It’s not just that we have maintained continuity of legal government, although that’s not a small thing. The current government of France is, strictly speaking, the Fifth Republic; we had our anti-monarchical revolution first, yet we’re still on Republic No. 1, which actually makes our government one of the oldest in the world.
More important, however, is the enduring hold on our nation of the democratic ideal, the notion that “all men are created equal” — all men, not just men from certain ethnic groups or from aristocratic families. And to this day — or so it seems to me, and I’ve done a lot of traveling in my time — America remains uniquely democratic in its mannerisms, in the way people from different classes interact.
Of course, our democratic ideal has always been accompanied by enormous hypocrisy, starting with the many founding fathers who espoused the rights of man, then went back to enjoying the fruits of slave labor. Today’s America is a place where everyone claims to support equality of opportunity, yet we are, objectively, the most class-ridden nation in the Western world — the country where children of the wealthy are most likely to inherit their parents’ status. It’s also a place where everyone celebrates the right to vote, yet many politicians work hard to disenfranchise the poor and nonwhite.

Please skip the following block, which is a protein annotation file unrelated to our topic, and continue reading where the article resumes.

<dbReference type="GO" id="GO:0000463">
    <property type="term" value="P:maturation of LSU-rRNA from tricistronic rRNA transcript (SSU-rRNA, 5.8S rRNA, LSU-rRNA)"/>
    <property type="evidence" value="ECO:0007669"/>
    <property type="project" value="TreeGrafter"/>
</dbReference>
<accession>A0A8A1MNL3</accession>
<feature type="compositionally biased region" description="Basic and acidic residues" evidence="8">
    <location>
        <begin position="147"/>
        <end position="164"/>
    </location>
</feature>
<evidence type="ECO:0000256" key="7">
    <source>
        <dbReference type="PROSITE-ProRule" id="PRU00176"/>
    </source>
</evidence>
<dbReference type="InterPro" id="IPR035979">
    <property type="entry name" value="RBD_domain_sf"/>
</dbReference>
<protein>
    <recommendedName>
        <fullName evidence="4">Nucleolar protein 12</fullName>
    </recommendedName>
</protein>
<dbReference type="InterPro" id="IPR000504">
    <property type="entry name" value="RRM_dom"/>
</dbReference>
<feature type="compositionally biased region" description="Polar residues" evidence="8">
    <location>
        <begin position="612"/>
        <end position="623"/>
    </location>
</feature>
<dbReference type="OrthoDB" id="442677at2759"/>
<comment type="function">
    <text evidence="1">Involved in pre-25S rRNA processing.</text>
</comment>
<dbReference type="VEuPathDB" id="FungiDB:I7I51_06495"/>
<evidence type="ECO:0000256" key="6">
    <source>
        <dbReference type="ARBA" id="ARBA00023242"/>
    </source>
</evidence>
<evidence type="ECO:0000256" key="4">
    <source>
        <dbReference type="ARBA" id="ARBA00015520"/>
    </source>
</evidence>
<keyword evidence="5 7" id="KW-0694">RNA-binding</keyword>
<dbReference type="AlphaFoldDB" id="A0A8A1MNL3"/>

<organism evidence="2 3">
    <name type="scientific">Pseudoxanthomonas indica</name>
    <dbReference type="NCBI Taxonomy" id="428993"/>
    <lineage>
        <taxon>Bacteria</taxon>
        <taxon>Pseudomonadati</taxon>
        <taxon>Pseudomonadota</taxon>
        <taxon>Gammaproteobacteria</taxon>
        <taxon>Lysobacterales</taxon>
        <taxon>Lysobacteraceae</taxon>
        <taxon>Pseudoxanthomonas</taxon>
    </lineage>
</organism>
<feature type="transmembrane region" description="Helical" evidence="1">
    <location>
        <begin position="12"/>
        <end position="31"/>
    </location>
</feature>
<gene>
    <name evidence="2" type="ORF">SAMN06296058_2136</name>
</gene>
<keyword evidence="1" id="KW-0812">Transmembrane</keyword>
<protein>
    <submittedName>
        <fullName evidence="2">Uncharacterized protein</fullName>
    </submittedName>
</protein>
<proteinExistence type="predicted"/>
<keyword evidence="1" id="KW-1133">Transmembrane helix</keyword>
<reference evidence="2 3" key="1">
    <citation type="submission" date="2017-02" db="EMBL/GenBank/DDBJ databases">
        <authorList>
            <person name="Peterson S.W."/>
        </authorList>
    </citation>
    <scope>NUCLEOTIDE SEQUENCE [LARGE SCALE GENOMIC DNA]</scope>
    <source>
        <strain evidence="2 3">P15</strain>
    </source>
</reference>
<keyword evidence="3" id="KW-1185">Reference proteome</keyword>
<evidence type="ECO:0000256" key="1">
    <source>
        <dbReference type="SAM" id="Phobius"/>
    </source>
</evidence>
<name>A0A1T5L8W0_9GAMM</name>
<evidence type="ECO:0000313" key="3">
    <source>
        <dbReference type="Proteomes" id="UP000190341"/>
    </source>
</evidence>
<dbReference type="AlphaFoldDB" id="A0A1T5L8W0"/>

But that very hypocrisy is, in a way, a good sign. The wealthy may defend their privileges, but given the temper of America, they have to pretend that they’re doing no such thing. The block-the-vote people know what they’re doing, but they also know that they mustn’t say it in so many words. In effect, both groups know that the nation will view them as un-American unless they pay at least lip service to democratic ideals — and in that fact lies the hope of redemption.


Unknown said...